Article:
Strangles is a bacterial infection of the upper respiratory tract that commonly affects the submandibular lymph nodes and is caused by Streptococcus equi ssp equi. It is typically a disease of younger horses, but older horses can also become infected. Horses infected with strangles are susceptible to a condition known as bastard strangles (abscess elsewhere in the body – abdomen or chest) and /or pupura hemorrhagica (severely swollen legs).
Isolation of infected horses from other horses is very important. Horses with strangles are highly contagious. The disease can be transmitted by nasal discharge, drainage from abscesses, and any secretions from the upper airway. Humans, equipment, buckets, feeders, etc can all contribute to the spread of the disease. It is very important to wear gloves when handling infected horses, keep all equipment (buckets, feeders, brushers, etc) separate, and clean with diluted bleach (1:10 dilution). It is also important to minimize contact with infected horses; by performing treatment and feeding only; handling infected horses last. Common water sources should be disinfected daily. It is also important to avoid sharing of water sources by horses that are infected.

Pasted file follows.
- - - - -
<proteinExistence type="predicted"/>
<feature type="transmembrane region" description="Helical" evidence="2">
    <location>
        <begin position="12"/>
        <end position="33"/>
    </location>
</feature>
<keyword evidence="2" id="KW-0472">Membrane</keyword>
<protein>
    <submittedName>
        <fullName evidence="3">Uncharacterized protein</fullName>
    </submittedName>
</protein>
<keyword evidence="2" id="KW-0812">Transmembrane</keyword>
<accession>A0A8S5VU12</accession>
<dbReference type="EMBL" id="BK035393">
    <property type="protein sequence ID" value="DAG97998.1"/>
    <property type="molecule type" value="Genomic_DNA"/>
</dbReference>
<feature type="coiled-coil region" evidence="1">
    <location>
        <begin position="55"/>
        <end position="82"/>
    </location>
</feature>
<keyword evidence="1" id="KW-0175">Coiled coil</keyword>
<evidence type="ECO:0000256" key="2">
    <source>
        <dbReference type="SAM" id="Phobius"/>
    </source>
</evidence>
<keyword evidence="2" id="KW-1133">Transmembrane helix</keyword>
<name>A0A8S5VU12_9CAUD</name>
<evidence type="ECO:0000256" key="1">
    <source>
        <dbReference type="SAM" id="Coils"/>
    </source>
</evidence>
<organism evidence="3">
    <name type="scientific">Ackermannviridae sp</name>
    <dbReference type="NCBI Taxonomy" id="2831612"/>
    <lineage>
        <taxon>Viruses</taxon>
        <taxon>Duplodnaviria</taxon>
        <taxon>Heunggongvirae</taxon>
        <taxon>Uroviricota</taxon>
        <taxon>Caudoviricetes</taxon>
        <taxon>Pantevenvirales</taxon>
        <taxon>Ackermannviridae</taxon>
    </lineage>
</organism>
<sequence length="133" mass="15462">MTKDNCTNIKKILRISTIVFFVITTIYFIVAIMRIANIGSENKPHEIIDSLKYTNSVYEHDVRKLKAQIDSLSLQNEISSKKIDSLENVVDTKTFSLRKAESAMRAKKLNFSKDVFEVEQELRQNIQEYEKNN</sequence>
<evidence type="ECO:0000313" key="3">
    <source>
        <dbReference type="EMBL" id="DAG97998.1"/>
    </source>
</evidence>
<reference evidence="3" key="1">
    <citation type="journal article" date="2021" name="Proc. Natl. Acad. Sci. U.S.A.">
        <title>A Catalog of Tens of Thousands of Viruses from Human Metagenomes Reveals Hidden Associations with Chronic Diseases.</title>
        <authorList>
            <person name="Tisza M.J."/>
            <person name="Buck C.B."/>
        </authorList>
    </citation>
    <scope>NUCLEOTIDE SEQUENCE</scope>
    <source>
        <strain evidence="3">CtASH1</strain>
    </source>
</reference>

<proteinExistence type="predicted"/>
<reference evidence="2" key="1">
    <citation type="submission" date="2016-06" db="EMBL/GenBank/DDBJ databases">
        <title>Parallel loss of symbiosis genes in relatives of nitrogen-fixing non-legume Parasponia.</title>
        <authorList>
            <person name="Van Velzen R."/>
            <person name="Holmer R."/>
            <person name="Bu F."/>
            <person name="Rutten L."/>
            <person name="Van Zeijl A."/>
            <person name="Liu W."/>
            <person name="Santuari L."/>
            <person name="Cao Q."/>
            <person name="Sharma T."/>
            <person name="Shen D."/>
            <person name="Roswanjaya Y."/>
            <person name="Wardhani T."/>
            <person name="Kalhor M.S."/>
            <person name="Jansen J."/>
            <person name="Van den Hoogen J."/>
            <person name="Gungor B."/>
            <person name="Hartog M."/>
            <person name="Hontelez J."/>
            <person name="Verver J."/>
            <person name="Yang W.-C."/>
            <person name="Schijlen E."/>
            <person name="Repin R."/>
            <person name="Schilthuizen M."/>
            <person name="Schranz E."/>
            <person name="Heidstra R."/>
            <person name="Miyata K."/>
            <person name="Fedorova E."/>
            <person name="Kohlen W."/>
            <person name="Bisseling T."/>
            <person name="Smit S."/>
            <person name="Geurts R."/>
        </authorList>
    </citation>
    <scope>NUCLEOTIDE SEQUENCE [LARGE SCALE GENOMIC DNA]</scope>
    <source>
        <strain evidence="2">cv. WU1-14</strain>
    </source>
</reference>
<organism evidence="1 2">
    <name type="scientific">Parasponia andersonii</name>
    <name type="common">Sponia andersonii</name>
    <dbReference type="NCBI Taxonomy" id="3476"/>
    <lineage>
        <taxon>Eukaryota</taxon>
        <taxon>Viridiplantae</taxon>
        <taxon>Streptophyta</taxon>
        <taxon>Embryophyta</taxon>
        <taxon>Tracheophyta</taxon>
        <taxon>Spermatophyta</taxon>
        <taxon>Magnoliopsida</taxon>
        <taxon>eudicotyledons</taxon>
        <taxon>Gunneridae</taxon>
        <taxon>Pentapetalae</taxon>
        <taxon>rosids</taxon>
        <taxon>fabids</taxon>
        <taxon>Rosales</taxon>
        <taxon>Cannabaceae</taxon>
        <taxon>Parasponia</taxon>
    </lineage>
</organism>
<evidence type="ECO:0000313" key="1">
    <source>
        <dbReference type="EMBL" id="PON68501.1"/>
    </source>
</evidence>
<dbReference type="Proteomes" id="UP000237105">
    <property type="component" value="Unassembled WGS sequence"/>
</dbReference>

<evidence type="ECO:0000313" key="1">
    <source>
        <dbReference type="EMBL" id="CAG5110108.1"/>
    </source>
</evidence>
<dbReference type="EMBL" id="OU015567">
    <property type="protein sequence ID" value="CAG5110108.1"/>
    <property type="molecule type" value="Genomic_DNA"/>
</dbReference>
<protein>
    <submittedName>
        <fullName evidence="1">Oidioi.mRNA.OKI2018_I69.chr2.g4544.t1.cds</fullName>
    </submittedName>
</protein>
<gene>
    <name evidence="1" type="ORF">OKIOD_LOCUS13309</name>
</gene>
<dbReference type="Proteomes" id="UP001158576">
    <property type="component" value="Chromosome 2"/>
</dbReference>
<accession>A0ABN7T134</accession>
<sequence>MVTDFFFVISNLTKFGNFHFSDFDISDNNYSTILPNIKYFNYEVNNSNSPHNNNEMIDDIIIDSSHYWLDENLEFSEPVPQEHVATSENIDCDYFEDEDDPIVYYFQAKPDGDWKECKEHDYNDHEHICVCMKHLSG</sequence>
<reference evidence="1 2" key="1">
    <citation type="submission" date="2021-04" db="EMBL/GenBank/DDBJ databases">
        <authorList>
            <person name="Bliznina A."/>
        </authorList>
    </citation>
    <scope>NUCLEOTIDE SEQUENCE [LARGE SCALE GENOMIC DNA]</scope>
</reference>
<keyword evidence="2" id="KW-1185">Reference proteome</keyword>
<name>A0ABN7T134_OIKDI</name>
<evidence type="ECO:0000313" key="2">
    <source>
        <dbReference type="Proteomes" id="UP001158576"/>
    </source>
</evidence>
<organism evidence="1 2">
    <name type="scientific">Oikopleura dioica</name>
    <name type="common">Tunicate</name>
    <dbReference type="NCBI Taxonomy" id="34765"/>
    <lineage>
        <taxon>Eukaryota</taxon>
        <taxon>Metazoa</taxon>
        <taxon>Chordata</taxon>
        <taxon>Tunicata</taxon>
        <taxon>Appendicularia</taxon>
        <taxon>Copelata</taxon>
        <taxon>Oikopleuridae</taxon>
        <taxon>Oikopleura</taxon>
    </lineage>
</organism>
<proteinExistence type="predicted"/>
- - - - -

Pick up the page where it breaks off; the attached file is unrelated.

Horses who are housed near infected horses should have their temperatures monitored daily (normal is 99-101.5 F). Monitor horses on the property for any nasal discharge, swellings under the jaw, coughing, decreased appetite, or increased temperature as these can all be clinical signs of strangles. Strangles has an average incubation period of 2 weeks, meaning that once a horse has been exposed it may not develop the condition until 2 weeks later.
Horses infected or exposed to strangles should have daily monitoring of temperature, respiratory rate, and hot compresses on the submandibular (located in the throat latch area) area if needed. Because strangles is a complex disease you should contact your veterinarian for additional instructions.